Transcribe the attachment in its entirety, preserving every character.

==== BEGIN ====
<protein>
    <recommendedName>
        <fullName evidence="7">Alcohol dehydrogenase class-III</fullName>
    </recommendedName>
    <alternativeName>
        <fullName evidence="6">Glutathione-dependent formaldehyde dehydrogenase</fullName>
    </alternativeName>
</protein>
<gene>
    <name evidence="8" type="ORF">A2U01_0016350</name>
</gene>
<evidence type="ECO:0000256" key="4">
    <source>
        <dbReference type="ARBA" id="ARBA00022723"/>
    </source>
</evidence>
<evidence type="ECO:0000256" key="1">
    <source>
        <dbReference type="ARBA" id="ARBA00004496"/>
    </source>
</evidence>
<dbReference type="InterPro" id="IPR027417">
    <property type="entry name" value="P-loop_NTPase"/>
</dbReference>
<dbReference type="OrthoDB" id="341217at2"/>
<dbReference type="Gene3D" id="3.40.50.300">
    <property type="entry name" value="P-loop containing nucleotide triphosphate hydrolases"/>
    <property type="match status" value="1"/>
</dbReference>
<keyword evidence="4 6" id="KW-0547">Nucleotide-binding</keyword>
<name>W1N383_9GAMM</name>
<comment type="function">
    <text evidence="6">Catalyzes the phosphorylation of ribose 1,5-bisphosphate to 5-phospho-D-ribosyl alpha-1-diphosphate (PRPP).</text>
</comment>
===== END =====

<protein>
    <recommendedName>
        <fullName evidence="7">Alcohol dehydrogenase class-III</fullName>
    </recommendedName>
    <alternativeName>
        <fullName evidence="6">Glutathione-dependent formaldehyde dehydrogenase</fullName>
    </alternativeName>
</protein>
<gene>
    <name evidence="8" type="ORF">A2U01_0016350</name>
</gene>
<evidence type="ECO:0000256" key="4">
    <source>
        <dbReference type="ARBA" id="ARBA00022723"/>
    </source>
</evidence>
<evidence type="ECO:0000256" key="1">
    <source>
        <dbReference type="ARBA" id="ARBA00004496"/>
    </source>
</evidence>
<dbReference type="InterPro" id="IPR027417">
    <property type="entry name" value="P-loop_NTPase"/>
</dbReference>
<dbReference type="OrthoDB" id="341217at2"/>
<dbReference type="Gene3D" id="3.40.50.300">
    <property type="entry name" value="P-loop containing nucleotide triphosphate hydrolases"/>
    <property type="match status" value="1"/>
</dbReference>
<keyword evidence="4 6" id="KW-0547">Nucleotide-binding</keyword>
<name>W1N383_9GAMM</name>
<comment type="function">
    <text evidence="6">Catalyzes the phosphorylation of ribose 1,5-bisphosphate to 5-phospho-D-ribosyl alpha-1-diphosphate (PRPP).</text>
</comment>